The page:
Of course, that wasn't entirely the case but it's not far from the truth either. Hamilton did operate an "awards division" that sold watches to companies to use as awards for service anniversaries or other forms of recognition. The awards division often produced specialized versions of other commercially available models... for example, a solid gold Pacer, instead of the traditional gold filled version. Many employers didn't want their award recipients' to find their award watch in their local jewelry store. So Hamilton might use a different dial pattern for a given case, or use the specifications from a discontinued model.
I recently picked up such a watch, and it turned out to be an interesting story to share. The model is a 1961 Stormking VII. It was produced for only two years.
The Stormking VII seems to be a popular model and it always sells for a good amount. It came in a 10K yellow gold filled case. Tucked inside is an 18 jewel movement, and if you're familiar at all with Hamilton's grades that would tell you it's most likely a 735 movement - as most movements are either 17 jewel grades or the 22 jewel 770 movement.
I've tried to snag quite a few Stormking VII's, as I'm partial to the model line for some reason. I guess I'm not alone in the quest though - as, up until now, I never succeeded in landing one.
The one I finally purchased arrived in very nice condition. It could stand to be cleaned up but there were no obvious distractions.
This is where the story gets a little interesting. The case back is inscribed with a presentation from 1971. It's a little hard to read in my photo, but it's a classic engraving style that suggests it's an awards division watch. 1971 is a decade after the Stormking VII was introduced.
Behind the dial is a Swiss-made Hamilton 688 - a 17 jewel grade. That would technically make this a Stormking VII-B, if there was such a thing. I have to say I was a little surprised to see it but I was also wondering how a US-made movement like the 735 would have made it into a 1971 watch... since US production ended in 1969. Now I know.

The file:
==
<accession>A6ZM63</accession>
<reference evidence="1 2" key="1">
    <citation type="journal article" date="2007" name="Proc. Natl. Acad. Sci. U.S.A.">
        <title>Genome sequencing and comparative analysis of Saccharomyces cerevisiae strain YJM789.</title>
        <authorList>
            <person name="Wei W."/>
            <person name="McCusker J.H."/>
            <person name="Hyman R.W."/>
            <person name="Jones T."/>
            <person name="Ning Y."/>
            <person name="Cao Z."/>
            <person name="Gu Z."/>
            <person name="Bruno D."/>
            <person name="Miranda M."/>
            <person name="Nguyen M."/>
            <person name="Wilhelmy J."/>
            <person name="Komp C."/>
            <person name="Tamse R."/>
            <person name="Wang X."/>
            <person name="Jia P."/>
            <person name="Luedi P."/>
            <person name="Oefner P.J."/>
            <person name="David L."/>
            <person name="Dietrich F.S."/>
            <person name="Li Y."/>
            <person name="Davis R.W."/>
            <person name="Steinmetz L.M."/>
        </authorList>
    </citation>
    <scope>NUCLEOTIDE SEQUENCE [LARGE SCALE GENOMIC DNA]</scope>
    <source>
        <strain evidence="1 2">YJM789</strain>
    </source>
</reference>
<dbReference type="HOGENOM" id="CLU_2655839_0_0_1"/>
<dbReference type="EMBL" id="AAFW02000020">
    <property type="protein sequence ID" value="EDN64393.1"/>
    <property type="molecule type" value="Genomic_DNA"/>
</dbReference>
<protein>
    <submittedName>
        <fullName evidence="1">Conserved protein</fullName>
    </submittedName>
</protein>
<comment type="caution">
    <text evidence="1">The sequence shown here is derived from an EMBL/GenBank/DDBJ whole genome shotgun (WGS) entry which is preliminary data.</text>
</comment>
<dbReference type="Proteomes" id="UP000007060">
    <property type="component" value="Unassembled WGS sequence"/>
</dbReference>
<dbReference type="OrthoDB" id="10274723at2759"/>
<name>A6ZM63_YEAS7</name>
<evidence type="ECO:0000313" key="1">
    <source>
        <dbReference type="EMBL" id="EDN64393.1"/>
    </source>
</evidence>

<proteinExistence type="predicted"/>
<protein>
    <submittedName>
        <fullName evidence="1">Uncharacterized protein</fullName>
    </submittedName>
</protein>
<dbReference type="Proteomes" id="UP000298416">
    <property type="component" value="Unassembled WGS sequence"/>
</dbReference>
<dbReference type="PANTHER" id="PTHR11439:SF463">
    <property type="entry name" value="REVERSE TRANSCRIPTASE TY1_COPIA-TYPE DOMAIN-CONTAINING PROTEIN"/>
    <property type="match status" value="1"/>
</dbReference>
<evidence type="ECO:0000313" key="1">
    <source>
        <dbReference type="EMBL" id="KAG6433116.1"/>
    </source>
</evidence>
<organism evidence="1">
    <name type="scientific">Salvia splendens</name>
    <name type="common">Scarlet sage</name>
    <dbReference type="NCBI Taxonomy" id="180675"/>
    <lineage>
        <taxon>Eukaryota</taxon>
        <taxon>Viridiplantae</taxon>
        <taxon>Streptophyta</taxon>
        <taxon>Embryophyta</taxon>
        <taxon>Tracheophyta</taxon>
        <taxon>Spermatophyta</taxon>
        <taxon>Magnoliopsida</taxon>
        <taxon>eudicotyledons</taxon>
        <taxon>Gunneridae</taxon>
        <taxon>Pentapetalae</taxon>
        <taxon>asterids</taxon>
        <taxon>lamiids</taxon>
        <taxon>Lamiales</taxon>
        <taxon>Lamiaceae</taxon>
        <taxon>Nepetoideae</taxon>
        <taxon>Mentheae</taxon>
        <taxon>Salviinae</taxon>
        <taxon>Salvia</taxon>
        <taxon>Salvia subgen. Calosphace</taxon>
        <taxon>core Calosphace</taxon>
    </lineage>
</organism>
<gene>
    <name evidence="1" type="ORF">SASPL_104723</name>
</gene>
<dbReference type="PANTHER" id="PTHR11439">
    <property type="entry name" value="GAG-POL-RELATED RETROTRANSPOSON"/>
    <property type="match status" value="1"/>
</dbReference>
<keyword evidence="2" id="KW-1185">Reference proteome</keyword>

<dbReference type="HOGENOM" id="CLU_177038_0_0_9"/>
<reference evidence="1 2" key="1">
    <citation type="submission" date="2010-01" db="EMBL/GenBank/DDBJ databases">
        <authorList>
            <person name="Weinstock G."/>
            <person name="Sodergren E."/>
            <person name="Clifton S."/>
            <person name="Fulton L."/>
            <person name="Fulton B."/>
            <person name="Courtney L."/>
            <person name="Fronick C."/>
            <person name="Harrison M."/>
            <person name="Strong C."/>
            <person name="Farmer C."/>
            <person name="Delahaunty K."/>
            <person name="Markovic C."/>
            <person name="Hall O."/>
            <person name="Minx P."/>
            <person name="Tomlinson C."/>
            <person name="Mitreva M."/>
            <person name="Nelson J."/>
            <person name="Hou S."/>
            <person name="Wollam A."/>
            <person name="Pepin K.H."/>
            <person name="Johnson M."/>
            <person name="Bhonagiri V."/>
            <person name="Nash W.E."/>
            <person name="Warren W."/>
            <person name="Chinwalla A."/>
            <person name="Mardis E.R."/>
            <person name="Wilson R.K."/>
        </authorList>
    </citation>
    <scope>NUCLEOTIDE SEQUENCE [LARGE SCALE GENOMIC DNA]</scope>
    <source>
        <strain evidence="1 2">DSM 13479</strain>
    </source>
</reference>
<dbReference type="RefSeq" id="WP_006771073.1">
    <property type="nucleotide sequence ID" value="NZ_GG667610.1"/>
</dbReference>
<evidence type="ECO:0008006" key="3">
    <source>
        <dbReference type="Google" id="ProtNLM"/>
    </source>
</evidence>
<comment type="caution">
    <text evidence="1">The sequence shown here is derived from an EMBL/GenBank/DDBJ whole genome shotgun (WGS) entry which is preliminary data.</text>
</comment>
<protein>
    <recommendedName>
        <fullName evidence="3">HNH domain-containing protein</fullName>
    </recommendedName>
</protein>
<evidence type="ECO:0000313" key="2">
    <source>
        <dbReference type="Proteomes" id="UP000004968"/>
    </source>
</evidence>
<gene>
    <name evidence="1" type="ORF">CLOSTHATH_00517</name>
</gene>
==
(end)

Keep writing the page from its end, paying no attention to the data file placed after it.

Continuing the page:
Like the original Stormking VII, this watch has a 10K gold filled case. However, I would surmise that this case back is slightly thinner, as the 8/0 sized 735 would require a deeper case back.
Everything is disassembled, cleaned and ready to go back together with fresh lubrication.
The running watch goes onto the timer to see how well it's performing.
It's not running too bad really. If this were a 735 I would call it a day but this ETA-based 688 allows me to very easily adjust the beat error. Although a beat error of 0.8ms isn't too bad, I could easily adjust it to be better, so why not give it a try?
The beat error is a measure for how much the balance swings from one side to the other. If it was zero, the balance would be perfectly centered. Thanks to the adjustable hair spring stud, I was able to dial in the balance to 0.1ms. Notice how the two parallel lines on the screen came together.
Well, everything from here on out is a breeze now that the hard work is done. I just have to reinstall the dial and hands, put it all back into the case and install a new strap to close the project out. This Stormking VII may not truly be a Stormking VII, but from the outside it sure looks like a close relative nonetheless.